Worcestershire dragon club

The Worcestershire recorder for the British Dragonfly Association organised an Odonata walk at Ripple Pits this morning, and I went along for the fun of it even though I ‘did’ Ripple yesterday (and even though there was plenty of stuff needing to be taken care of at home, before L and Baby B turned up at lunchtime for a 24-hour visit). There was a good turnout of Odonutters (plus a dog), and among them I was pleased to meet the recorder for Warwickshire, with whom I had a good chat, and who gave me what I hope will turn out to be very useful advice, about a stretch of the Avon he says has produced thirteen species for him already this year.

My own year list climbed to fourteen this morning, with the addition of the Black-tailed Skimmer, of which there were several newly-emerged male specimens skulking in the vegetation around the ponds and lakes. I had hoped to get a Hairy Dragonfly as well, and maybe even an Emperor, but it was quite a cool morning with long cloudy periods, and there wasn’t very much dragon activity going on around the standing waters, which represent the more exposed areas of the site.

After a couple of hours I felt that I really should be getting home, so I cut back to the car park along the bank of the Severn, chatting idly to a man who’d also been on the walk and was now heading in the same direction. When we reached the fishing bay where I found yesterday’s Common Clubtail I pointed out the spot on the top of the nettles where she’d been sunning herself, then we turned to walk on, and he gestured to the equivalent area on the other side of the bay and said, “Just like that one there.”

At this point, obviously, my return home was postponed until we’d spent ten or fifteen minutes photographing this fresh female from every conceivable angle that didn’t involve actually nettling ourselves. She wasn’t especially amused about all the attention, and I think we might have lost her if she’d been a little warmer. As it was she fluttered her wings at us a few times, and even took a couple of short flights around the nettle bed, but each time she came back down in almost the same place. In some of my photos she was clearly chewing, so these little circuits were allowing her to pick up snacks, as well as test her wings.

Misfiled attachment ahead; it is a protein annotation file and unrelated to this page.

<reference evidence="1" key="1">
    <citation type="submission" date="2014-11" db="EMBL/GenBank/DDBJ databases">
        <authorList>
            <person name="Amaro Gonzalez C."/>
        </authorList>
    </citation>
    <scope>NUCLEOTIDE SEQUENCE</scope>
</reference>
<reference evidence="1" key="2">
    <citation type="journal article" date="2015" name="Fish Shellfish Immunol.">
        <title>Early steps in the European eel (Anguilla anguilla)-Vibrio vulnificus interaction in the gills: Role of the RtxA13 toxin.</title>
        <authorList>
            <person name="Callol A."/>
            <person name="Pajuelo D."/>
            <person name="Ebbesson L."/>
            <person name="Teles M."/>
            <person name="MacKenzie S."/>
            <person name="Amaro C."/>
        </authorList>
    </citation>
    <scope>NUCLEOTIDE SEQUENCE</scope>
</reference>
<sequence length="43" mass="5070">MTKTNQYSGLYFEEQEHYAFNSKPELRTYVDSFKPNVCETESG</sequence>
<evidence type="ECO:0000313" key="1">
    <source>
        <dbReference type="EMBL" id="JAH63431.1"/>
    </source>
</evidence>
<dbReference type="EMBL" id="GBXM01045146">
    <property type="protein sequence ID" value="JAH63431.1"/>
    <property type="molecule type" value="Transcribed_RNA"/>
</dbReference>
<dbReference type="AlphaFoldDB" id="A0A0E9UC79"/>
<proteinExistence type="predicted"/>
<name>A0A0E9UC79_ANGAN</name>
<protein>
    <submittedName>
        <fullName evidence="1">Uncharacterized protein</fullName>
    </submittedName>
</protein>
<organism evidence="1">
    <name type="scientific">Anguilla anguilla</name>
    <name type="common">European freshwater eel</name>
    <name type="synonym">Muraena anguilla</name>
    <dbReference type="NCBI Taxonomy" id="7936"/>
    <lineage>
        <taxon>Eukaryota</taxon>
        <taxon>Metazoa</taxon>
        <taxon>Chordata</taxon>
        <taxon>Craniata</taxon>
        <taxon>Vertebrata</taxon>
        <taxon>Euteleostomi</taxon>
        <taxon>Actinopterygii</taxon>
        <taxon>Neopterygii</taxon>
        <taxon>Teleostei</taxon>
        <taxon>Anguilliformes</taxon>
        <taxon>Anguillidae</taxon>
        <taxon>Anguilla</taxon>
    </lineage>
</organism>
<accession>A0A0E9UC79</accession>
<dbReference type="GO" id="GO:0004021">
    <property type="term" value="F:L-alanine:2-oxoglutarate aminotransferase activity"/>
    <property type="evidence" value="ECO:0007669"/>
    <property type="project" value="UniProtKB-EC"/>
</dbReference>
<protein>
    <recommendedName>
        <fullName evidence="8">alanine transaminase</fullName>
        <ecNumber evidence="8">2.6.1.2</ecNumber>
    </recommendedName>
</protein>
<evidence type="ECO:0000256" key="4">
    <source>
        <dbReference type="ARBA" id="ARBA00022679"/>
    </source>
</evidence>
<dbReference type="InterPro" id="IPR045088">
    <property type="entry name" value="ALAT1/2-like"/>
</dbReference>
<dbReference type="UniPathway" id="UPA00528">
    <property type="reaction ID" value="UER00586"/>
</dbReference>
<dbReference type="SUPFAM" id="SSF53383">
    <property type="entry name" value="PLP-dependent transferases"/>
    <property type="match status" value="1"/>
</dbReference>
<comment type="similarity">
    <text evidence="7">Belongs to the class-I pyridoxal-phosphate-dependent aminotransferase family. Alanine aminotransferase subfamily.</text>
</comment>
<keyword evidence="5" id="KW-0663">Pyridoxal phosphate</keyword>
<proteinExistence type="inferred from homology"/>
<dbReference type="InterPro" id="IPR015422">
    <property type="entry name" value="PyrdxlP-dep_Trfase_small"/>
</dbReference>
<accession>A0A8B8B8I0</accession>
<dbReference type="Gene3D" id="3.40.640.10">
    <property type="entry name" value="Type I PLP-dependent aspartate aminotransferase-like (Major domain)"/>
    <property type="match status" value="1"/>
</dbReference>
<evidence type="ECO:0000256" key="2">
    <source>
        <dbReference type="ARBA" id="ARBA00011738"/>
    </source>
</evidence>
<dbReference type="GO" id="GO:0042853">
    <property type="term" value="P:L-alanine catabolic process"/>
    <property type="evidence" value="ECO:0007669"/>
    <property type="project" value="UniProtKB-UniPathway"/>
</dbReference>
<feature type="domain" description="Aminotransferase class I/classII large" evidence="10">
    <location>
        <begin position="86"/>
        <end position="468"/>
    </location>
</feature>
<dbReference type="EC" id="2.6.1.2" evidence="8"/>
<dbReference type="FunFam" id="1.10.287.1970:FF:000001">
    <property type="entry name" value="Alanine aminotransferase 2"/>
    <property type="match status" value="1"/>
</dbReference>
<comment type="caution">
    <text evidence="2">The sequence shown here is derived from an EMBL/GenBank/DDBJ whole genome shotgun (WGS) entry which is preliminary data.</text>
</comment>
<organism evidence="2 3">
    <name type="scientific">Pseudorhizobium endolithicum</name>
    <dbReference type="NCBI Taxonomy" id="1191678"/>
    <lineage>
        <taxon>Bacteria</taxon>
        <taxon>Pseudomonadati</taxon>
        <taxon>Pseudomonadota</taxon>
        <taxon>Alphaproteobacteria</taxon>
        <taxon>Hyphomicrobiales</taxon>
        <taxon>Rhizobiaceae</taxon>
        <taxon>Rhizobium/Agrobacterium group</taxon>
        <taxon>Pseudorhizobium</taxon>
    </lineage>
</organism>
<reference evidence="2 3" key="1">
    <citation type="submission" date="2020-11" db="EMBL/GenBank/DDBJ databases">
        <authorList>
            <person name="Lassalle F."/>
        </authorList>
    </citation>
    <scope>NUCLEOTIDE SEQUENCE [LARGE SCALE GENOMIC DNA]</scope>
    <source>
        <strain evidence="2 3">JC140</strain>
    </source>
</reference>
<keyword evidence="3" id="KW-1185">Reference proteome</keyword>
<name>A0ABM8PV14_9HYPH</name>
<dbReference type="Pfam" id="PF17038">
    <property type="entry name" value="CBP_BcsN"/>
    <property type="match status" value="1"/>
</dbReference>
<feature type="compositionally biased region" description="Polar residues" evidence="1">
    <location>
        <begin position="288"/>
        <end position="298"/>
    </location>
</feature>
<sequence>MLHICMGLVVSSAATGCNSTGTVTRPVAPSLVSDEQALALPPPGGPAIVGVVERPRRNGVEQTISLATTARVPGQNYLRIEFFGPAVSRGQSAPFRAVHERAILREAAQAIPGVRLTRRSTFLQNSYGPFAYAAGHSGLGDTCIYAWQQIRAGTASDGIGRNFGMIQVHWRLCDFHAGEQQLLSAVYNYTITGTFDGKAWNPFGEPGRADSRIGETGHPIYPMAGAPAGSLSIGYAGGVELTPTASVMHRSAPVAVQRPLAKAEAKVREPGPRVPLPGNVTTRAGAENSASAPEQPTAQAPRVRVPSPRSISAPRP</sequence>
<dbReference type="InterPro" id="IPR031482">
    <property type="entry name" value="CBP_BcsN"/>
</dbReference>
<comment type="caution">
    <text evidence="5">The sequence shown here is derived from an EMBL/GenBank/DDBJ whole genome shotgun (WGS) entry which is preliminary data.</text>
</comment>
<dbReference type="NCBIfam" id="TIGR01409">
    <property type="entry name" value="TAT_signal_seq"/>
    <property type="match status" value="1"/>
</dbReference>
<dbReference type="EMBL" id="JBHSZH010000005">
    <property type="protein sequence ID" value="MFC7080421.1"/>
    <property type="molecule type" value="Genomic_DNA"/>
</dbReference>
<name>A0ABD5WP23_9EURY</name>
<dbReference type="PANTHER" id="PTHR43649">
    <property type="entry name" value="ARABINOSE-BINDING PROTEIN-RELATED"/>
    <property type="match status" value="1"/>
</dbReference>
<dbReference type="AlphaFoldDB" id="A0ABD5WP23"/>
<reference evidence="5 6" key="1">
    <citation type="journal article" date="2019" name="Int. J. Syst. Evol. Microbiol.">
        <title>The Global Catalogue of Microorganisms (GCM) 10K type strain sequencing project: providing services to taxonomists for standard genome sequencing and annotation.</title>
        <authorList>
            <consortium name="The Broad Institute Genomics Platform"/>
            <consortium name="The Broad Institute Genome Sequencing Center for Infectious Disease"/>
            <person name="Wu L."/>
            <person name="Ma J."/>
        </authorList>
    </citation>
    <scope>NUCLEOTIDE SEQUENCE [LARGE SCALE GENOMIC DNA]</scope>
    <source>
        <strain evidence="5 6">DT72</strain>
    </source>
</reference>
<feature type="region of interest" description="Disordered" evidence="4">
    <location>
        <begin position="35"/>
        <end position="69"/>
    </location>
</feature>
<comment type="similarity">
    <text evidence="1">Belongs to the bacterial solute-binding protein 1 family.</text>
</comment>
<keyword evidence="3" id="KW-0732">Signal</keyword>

As you know, I love a dragonfly – any dragonfly really, though I do have favourites – and among the many reasons I like them so much is the simple fact that I think they’re beautiful. But. Even I have to admit that the Common Clubtail is a pretty strange-looking creature, and when I showed L this shot on the back of the camera earlier and she made a Yuk kind of noise, I didn’t get even a bit snippy about it, because in a way I could see where she was coming from. But looks aren’t everything, right? That’s what I’ve been telling myself for half a century, anyway. So yes, she’s a bit dumpy, and her markings are on the gaudy side (though the yellow will tone down somewhat as she ages), and those widely separated grey eyes are a bit weird, and the bright yellow bulge on her frons makes her look like she’s wearing a comedy nose…. but none of that is her fault, is it? She’s probably got a really lovely nature, which is far more important. But then again… she’s a dragonfly… so probably not.

The extra shows her doing an irritable little wing flare, and gives an even better view of the comedy nose.